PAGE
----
Stevens (1977) suggested that the laryngeal musculature controlling vocal fold stiffness always responds to a decreasing Pt during consonant production either by increasing the stiffness, to stop vocal fold vibration, or by decreasing the stiffness, to keep vibration going although Pt is lowered. For voiced consonants the vocal folds would then be slackened, and F0 would decrease with decreasing Pt. Due to the constriction in the vocal tract and/or the smaller opening of the mouth, compared with vowel production, IL would also decrease.

The median value of Pt for all unvoiced consonants of this utterance remains below the average value of Pt at which voicing stops (2.42 cm H2O), and for all voiced consonants the median value of Pt remains above this threshold. This is no conclusive evidence to reject Stevens's suggestion, but it indicates that for the voiced consonants of this utterance the state of the vocal folds need not be changed to keep vibration going, because Pt probably remains sufficiently high to keep vibration going without any adjustments. If during the production of consonants no adjustments are made then F0 and IL would still decrease with decreasing Pt using the reasoning given above for vowel production. The conclusion is that with these data it is not clear which mechanism is used during consonant production, but that in both cases F0 and IL would be positively related to Pt alone.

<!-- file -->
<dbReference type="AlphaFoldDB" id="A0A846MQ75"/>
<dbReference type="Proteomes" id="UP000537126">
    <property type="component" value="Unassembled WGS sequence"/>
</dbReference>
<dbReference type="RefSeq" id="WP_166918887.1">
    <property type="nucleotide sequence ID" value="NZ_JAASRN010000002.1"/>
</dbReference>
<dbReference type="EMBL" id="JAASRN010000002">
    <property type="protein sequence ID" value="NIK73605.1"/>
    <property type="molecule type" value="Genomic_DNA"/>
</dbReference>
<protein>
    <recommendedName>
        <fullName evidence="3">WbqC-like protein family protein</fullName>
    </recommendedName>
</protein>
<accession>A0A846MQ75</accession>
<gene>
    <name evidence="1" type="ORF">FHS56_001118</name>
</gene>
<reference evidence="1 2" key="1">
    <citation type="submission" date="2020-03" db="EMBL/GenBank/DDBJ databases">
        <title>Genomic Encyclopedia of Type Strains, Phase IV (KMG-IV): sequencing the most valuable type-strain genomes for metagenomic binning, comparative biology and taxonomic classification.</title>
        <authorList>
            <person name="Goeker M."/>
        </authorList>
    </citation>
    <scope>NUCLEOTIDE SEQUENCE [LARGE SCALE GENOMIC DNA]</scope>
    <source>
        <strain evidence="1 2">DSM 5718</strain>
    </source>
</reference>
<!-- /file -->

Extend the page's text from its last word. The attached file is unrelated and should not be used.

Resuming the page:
3.2.2 Control on sentence level

In the section above, the control of F0 and IL in speech was studied on a local level. It is also possible to analyze the data on a more global level; in order to study the relation between the slow trends of the physiological signals. This is done by calculating the correlation coefficients for the data vectors pertaining to all voiced samples of the median signals (Table III). Compared to the analysis on a local level (Table II) many differences are observed.

Table III. Correlation matrix, mean and standard deviation for all voiced samples of the median physiological signals.


F0 IL Pt Psp Psb SH mean SD